JazzFest second line with Parade the Circle puppets East Tech High School group Progeny joins puppets, dancers and stilt-walkers from the annual Parade the Circle in performing a New Orleans-style second-line band. TRI-C JAZZFEST CLEVELAND






7–9:45pm Sean Jones Quartet / Cleveland Jazz Orchestra with Christian McBride

As its June centennial gift to the community, the Cleveland Foundation is making possible the largest set of free concerts in JazzFest history.




U.S. BANK PLAZA 3pm Tri-C JazzFest Summer Camp musicians 4pm Cleveland School of the Arts JazzArts Ensemble

6–7pm Vocalist Gregory Porter

5pm Revolution Brass Band 5:45pm JazzFest 2nd Line with Parade the Circle puppets 6:15pm Alan Greene Blues Band

7:15–9:25pm John Scofield Überjam/ Trombone Shorty

7:30pm Second Nature with Dan Wilson 9:30–11pm Eddie Palmieri Salsa Orchestra

8:45pm Broccoli Samurai 10:15pm Sammy DeLeon y su Orquesta





1:30–2:30pm Jamey Haddad Under One Sun

3pm Lafayette Carthon & Faith

2:45–3:45pm Ernie Krivda & the Fat Tuesday Big Band

4:15pm Bethesda 4–5pm Eliane Elias

5:15pm Samba Joia (in front of Hanna Theatre)

5:15–6:15pm Terri Lyne Carrington

5:30pm Horns & Things

6:45–8pm Christian McBride Trio

6:30pm Samba Joia (in front of Hanna Theatre) 7:30–8:45pm Raul Midón

6:45pm Blue Monsoon

8:15–10pm Marcus Miller / Dave Koz & Friends

8pm Dominick Farinacci 10:15–11:15pm Dave Holland Prism

Restaurants: Bin 216 Cibreo Italian Kitchen Cowell & Hubbard District DYNOMITE Hodge’s Moko Café

Otto Moser’s Restaurant Parnell’s Pub at PlayhouseSquare Phuel Cafe Rothschild Farms Starbucks Sung’s House

10:30pm Wesley Bright & the Hi-Lites


Beckam’s B&M Barbecue DonutLab Fired Up Tacos Hodge Podge Truck Mitchell’s Ice Cream Zydeco Bistro #TricJazzFest

Thursday June 26

7pm Ohio Theatre

Sean Jones Quartet

Sean Jones has established himself as one of today’s most outstanding trumpeters and composers. He came through the ranks playing with the likes of Gerald Wilson, Frank Foster, Jimmy Heath and Nancy Wilson, and played trumpet with the Jazz at Lincoln Center Orchestra from 2004–2010. He joined Herbie Hancock and Wayne Shorter for the lead role in their Tribute to Miles tour in 2011. With six albums on Mack Avenue Records, Sean’s latest effort,, (June release) is produced by stable mate Christian McBride. In addition to professorships at Duquesne University and Oberlin Conservatory, he tours with his band and serves as artistic director for both the Cleveland and Pittsburgh jazz orchestras. Joining Jones in Cleveland are Aaron Goldberg (piano), Luques Curtis (bass) and Obed Calvaire (drums).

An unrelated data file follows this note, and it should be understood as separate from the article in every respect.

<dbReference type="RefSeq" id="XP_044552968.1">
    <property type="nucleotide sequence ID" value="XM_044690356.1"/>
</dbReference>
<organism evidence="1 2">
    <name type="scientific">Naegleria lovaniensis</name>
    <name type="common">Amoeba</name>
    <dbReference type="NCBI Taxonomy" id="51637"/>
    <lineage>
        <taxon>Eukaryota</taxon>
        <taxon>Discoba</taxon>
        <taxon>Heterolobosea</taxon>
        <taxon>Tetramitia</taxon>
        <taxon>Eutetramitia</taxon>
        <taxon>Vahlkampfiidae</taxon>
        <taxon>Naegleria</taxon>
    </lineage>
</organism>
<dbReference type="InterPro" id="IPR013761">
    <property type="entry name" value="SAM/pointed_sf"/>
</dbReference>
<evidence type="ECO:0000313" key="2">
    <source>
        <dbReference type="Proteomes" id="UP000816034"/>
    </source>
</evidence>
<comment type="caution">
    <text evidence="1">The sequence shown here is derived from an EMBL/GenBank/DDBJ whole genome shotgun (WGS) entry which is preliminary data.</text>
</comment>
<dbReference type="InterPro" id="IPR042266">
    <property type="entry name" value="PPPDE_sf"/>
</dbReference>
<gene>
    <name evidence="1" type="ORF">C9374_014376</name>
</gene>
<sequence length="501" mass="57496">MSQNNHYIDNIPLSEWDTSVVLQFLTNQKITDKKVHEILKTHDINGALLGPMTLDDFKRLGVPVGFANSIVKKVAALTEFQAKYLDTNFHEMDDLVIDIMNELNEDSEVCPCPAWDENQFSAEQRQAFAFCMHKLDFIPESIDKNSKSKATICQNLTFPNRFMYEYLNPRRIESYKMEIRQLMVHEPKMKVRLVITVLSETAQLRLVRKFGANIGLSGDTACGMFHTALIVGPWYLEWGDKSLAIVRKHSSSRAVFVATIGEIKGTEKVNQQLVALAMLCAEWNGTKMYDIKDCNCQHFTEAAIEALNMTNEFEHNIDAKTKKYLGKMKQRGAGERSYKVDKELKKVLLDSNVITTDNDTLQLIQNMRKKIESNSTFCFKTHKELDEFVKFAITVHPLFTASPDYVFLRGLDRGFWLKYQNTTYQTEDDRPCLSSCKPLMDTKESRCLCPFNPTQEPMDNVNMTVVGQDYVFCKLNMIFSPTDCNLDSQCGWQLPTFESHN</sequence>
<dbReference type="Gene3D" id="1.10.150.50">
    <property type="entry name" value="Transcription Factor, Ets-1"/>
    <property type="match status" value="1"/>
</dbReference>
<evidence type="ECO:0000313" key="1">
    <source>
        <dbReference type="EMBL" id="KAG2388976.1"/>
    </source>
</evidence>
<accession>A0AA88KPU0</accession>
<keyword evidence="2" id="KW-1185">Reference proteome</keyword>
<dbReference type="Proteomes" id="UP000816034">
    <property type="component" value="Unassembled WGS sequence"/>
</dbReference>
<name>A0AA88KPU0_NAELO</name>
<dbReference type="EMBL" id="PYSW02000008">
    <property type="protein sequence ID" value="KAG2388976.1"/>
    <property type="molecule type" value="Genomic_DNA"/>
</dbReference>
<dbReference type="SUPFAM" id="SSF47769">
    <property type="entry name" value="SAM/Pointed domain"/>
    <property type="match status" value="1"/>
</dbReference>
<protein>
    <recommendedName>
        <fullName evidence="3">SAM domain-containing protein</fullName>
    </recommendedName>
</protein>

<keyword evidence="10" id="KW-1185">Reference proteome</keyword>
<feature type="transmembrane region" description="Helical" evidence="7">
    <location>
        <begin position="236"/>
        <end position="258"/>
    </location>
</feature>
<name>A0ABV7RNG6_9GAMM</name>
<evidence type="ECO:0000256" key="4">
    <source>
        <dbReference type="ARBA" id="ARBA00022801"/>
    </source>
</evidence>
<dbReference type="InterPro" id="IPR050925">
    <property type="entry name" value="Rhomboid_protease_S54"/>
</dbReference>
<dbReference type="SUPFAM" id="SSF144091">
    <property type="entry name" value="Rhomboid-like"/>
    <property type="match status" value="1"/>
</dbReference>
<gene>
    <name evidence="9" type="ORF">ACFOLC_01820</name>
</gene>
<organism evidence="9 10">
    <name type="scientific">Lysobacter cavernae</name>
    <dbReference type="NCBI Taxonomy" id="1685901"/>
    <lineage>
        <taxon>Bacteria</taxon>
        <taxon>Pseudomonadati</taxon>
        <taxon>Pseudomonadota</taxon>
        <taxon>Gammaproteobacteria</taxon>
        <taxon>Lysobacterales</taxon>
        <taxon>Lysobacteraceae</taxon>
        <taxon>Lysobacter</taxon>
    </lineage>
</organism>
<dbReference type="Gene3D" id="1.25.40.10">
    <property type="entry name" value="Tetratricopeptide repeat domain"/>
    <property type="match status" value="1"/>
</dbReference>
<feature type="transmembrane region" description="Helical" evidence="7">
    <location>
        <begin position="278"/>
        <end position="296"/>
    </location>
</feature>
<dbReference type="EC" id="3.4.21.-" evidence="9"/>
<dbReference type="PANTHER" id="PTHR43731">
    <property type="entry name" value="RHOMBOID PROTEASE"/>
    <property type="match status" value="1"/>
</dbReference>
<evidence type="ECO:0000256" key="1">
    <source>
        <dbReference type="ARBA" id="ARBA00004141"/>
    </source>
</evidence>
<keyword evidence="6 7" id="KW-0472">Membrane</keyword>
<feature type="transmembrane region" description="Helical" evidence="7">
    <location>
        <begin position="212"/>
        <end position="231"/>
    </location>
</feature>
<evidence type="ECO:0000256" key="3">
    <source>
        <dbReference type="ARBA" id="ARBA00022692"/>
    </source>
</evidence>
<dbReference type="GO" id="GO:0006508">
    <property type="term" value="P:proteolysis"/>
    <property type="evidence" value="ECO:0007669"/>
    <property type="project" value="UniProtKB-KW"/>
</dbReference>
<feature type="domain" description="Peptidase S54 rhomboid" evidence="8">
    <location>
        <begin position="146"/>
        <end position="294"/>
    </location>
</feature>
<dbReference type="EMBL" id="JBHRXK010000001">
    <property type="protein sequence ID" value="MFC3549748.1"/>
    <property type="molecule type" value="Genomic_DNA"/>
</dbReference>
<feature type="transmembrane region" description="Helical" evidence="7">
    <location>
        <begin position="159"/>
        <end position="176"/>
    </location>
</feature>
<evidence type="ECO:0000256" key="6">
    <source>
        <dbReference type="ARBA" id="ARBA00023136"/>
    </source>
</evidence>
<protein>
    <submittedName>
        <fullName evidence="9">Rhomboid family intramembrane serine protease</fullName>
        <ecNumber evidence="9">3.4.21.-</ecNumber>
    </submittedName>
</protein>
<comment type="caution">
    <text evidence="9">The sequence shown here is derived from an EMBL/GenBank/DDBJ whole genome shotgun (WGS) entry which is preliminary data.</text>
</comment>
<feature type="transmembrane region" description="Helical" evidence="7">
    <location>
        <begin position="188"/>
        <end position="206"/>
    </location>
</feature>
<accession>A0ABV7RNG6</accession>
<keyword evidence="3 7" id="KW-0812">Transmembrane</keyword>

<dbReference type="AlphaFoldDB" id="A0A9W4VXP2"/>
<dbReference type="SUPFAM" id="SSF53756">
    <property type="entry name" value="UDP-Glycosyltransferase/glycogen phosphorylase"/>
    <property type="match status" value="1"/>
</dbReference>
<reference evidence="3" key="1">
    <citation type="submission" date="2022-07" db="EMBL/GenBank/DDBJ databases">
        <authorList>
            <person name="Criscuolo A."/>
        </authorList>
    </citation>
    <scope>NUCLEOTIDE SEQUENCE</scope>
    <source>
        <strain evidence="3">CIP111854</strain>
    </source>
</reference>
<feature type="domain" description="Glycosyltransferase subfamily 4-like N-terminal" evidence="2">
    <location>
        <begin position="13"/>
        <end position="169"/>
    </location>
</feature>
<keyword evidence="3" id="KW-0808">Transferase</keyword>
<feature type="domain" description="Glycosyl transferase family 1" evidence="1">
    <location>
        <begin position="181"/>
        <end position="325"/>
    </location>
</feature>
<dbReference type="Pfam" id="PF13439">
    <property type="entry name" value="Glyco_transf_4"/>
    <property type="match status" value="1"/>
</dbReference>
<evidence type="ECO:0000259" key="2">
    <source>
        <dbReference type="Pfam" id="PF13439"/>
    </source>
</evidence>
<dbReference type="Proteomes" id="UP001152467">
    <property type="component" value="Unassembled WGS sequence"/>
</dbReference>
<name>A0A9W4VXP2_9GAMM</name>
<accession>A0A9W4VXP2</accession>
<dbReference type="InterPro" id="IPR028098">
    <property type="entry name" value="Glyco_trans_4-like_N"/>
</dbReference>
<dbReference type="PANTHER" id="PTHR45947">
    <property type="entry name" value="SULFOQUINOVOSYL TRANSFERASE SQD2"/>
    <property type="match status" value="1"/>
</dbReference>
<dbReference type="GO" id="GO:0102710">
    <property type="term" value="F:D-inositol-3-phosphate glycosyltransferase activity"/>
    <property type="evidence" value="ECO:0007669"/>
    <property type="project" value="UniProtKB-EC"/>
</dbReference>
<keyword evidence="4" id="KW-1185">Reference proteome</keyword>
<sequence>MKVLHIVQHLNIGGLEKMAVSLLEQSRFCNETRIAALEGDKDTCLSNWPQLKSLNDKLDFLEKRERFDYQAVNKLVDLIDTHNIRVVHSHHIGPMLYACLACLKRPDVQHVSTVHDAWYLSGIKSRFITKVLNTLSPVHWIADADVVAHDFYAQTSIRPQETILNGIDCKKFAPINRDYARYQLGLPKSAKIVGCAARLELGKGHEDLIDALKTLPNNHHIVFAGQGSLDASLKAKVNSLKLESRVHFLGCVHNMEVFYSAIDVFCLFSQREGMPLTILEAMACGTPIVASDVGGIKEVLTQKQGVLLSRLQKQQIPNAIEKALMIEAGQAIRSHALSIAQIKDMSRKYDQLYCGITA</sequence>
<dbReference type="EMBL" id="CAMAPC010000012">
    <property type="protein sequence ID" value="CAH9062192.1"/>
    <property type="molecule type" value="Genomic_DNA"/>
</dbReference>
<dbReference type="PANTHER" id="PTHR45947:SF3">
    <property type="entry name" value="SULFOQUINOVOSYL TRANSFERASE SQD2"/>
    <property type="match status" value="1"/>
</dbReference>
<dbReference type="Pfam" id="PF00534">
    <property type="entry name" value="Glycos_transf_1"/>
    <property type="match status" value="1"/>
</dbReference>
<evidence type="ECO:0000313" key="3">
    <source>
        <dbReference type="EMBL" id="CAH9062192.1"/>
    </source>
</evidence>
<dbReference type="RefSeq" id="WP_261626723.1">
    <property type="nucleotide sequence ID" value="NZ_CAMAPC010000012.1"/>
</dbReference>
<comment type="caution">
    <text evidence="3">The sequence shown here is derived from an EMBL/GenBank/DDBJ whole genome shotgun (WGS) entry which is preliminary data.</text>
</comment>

Cleveland Jazz Orchestra plays the music of Christian McBride For almost 30 years, the Cleveland Jazz Orchestra has been Northeast Ohio’s premier jazz voice. Led by Sean Jones, the CJO promotes jazz in its historical and contemporary forms, through concerts with celebrated jazz musicians, arrangers, composers and educators in Northeast Ohio. Opening the 35th annual Tri-C JazzFest, the CJO performs the music of Christian McBride, the festival’s artist in residence. While he is known for his trios and quintets, it’s just like Christian McBride to win a Grammy with his first-ever big band recording, The Good Feeling (Mack Avenue Records 2012). In May, he and fellow Philadelphian Kurt Rosenwinkel performed their big band compositions with the Jazz at Lincoln Center Orchestra. The CJO, anchored by McBride on bass and Ulysses Owens, Jr. on drums, performs his compositions and arrangements that are steeped in the tradition and always swinging. Reeds: Howie Smith, alto Brad Wagner, tenor John Klayman, tenor George Shernit, baritone

Trombones: Paul Ferguson Chris Anderson Scott Garlock Paul Hungerford



Trumpets: David Banks Sean Jones Jack Schantz Steve Enos Piano Theron Brown

Friday June 27 6pm Ohio Theatre Part of Cleveland Foundation Days at Tri-C JazzFest

Gregory Porter

At 43, vocalist Gregory Porter hardly qualifies as an overnight success, but his rise to the top ranks of the jazz voice has been nothing short of meteoric. Blessed with a warm, clear baritone, Porter’s winning combination marries that supple voice and earnest delivery with great storytelling skills. Listening to Porter’s original songs, which comprise the bulk of his records and performances, listeners are transformed by the heart and soul he brings to lyrics. They penetrate deeply and reflect on the everyday challenges of life. Born in Los Angeles and raised in Bakersfield, CA (his mother was a minister), the solidly built Porter aspired to a football career before being derailed by injury. His physical misfortune has become music’s gift. The narrative arc that one encounters in Porter’s songs has been put to good use in musical theater, including a Broadway turn in It Ain’t Nothing but the Blues. His debut record finally arrived in 2010 when he recorded Water for the Motema label, garnering a Best Jazz Vocal Album Grammy nomination. Gregory Porter’s third release, the widely acclaimed Liquid Spirit­—his first for Blue Note Records—won the 2014 Grammy for Best Jazz Vocal Album. Joining Porter onstage is Cleveland’s own Curtis Taylor on trumpet.

The Creative Arts at Tri-C The Creative Arts division at Cuyahoga Community College offers a world of opportunity in hands on, customized learning experiences for degree-seeking students and those interested in exploring the arts. Our programs in music, visual arts and communication, media arts, recording arts technology, drama, dance and journalism are designed to stimulate, enlighten, educate and mutually enrich the creative individual and the community. We also offer a variety of free lectures, performances, workshops and residencies in addition to our premier events, such as Tri-C JazzFest Cleveland and the Tri-C Presents performing arts series.